In a well-reasoned judgement, the Delhi High Court, has whilst dismissing the Government of India's (GOI) application for an anti-arbitration injunction against Vodafone PLC, provided welcome judicial guidance on the approach of Indian courts to Bilateral Investment Protection Agreements.

The present controversy arose out of the long running feud between Vodafone and GOI on retrospective taxation of capital gains on a transfer of shares when Hutchinson's Indian telecom business was sold to Vodafone.

Vodafone initially invoked arbitration against GOI under the Indo-Netherlands BIPA. Upon GOI raising a jurisdictional objection to this arbitration, Vodafone subsequently commenced arbitration under the Indo-UK BIPA.

GOI being aggrieved by the new arbitration under the Indo-UK BIPA, filed a declaratory suit in the Delhi High Court and contended that Vodafone's conduct was an abuse of process, vexatious and oppressive, warranting the grant of an anti-arbitration injunction.


Whilst declining to grant GOI injunctive relief, the court decided several important questions of law relating to the interpretation and interaction of domestic courts and municipal law with international treaty arbitration. The judgement in particular, provides good guidance to the approach to be adopted by Indian courts when confronted with challenges to BITS arbitration.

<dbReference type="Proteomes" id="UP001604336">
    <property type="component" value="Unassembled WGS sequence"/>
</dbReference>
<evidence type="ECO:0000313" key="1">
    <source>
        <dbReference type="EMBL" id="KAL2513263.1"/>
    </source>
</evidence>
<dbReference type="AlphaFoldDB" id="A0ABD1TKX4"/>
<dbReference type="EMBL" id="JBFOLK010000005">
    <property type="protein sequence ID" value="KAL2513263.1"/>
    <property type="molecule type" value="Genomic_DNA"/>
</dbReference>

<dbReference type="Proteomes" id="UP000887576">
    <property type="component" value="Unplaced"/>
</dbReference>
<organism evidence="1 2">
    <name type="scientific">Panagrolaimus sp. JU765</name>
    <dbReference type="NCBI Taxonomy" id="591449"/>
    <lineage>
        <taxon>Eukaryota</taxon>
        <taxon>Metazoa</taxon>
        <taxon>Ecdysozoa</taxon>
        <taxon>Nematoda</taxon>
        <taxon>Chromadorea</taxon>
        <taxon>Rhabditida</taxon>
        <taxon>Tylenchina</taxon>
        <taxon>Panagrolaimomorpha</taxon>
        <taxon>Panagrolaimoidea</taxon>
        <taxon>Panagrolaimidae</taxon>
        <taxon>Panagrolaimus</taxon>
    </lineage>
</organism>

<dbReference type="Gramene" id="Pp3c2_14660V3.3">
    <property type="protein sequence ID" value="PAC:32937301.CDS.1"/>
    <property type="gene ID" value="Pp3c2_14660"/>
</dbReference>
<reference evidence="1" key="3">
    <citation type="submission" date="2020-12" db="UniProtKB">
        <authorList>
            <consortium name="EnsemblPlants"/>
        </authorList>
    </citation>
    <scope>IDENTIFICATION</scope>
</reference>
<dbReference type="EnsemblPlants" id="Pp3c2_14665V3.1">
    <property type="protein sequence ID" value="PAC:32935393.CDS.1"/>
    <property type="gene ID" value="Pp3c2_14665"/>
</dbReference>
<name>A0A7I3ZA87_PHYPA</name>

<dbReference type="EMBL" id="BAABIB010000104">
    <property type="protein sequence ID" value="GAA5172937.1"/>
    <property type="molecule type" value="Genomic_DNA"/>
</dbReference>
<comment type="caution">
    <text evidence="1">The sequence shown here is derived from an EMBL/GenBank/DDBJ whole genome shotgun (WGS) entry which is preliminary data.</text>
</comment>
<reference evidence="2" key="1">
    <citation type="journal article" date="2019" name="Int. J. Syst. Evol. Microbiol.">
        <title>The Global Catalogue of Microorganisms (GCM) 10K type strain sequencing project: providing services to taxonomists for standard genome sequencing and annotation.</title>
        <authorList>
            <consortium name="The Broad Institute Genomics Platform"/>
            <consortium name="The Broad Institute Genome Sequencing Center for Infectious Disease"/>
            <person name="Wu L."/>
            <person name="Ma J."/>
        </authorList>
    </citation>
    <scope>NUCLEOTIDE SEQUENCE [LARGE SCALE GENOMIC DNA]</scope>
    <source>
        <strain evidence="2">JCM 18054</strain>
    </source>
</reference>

The judge after analysing the mechanics of BITS arbitration, found that such arbitrations were sui generis and outside the purview of the Indian Arbitration & Conciliation Act, 1996. The Court nevertheless ruled that municipal courts in India did under their inherent powers have the jurisdiction to restrain an investor from commencing or continuing investor treaty arbitration, if its conduct was vexatious or oppressive.

It however cautioned that domestic courts should as a matter of self-restraint, not exercise such jurisdiction where the investment treaty had its own dispute resolution mechanism, except in very limited and compelling circumstances. The Delhi High Court accordingly held that any challenge to the invocation of arbitration due to abuse of process would lie within the ken of the arbitral tribunal. This is in accordance with the principle of Kompetenz Kompetenz – which is recognised and accepted even under Indian domestic law.

More significantly, the Court ruled that investment protection treaties were to be interpreted in accordance with international law and not municipal law. And that the host state could not invoke municipal law to justify non-performance of its treaty obligations.


This recent judgement is a continuation of the pro-arbitration trend adopted by the Indian courts. The decision burnishes the Indian judiciary's credentials of supporting international treaty arbitration. And helps allay investor concerns on the credibility and reputation of the Indian judiciary as an independent and impartial arbiter even in cases where the host state is a litigant before it.

Posted on 11 June 2018 by Zarir Bharucha

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